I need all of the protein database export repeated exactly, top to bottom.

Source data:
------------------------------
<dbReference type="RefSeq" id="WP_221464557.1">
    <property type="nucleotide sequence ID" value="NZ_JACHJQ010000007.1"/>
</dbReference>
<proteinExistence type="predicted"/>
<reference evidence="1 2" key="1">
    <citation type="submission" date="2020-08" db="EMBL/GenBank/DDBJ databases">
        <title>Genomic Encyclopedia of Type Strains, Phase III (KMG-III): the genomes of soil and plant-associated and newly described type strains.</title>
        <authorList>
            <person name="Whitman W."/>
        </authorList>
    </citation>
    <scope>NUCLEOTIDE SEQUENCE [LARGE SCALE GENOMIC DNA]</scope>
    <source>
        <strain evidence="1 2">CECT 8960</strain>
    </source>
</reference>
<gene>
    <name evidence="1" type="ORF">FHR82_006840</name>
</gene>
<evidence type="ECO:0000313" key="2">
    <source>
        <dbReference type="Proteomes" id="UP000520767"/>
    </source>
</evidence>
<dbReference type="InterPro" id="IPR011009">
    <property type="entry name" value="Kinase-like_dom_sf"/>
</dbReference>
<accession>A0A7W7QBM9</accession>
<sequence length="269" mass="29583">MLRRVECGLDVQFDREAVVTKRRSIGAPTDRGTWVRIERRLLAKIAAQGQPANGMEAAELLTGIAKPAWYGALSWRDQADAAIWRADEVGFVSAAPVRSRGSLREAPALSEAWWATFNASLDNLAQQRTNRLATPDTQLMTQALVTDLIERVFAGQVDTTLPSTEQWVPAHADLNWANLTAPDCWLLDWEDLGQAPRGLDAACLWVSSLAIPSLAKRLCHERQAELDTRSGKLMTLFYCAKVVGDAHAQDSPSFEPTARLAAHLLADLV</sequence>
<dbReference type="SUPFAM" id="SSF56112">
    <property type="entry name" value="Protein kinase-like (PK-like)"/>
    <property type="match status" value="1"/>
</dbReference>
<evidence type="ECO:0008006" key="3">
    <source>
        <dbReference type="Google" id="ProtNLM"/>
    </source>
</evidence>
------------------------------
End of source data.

<dbReference type="RefSeq" id="WP_221464557.1">
    <property type="nucleotide sequence ID" value="NZ_JACHJQ010000007.1"/>
</dbReference>
<proteinExistence type="predicted"/>
<reference evidence="1 2" key="1">
    <citation type="submission" date="2020-08" db="EMBL/GenBank/DDBJ databases">
        <title>Genomic Encyclopedia of Type Strains, Phase III (KMG-III): the genomes of soil and plant-associated and newly described type strains.</title>
        <authorList>
            <person name="Whitman W."/>
        </authorList>
    </citation>
    <scope>NUCLEOTIDE SEQUENCE [LARGE SCALE GENOMIC DNA]</scope>
    <source>
        <strain evidence="1 2">CECT 8960</strain>
    </source>
</reference>
<gene>
    <name evidence="1" type="ORF">FHR82_006840</name>
</gene>
<evidence type="ECO:0000313" key="2">
    <source>
        <dbReference type="Proteomes" id="UP000520767"/>
    </source>
</evidence>
<dbReference type="InterPro" id="IPR011009">
    <property type="entry name" value="Kinase-like_dom_sf"/>
</dbReference>
<accession>A0A7W7QBM9</accession>
<sequence length="269" mass="29583">MLRRVECGLDVQFDREAVVTKRRSIGAPTDRGTWVRIERRLLAKIAAQGQPANGMEAAELLTGIAKPAWYGALSWRDQADAAIWRADEVGFVSAAPVRSRGSLREAPALSEAWWATFNASLDNLAQQRTNRLATPDTQLMTQALVTDLIERVFAGQVDTTLPSTEQWVPAHADLNWANLTAPDCWLLDWEDLGQAPRGLDAACLWVSSLAIPSLAKRLCHERQAELDTRSGKLMTLFYCAKVVGDAHAQDSPSFEPTARLAAHLLADLV</sequence>
<dbReference type="SUPFAM" id="SSF56112">
    <property type="entry name" value="Protein kinase-like (PK-like)"/>
    <property type="match status" value="1"/>
</dbReference>
<evidence type="ECO:0008006" key="3">
    <source>
        <dbReference type="Google" id="ProtNLM"/>
    </source>
</evidence>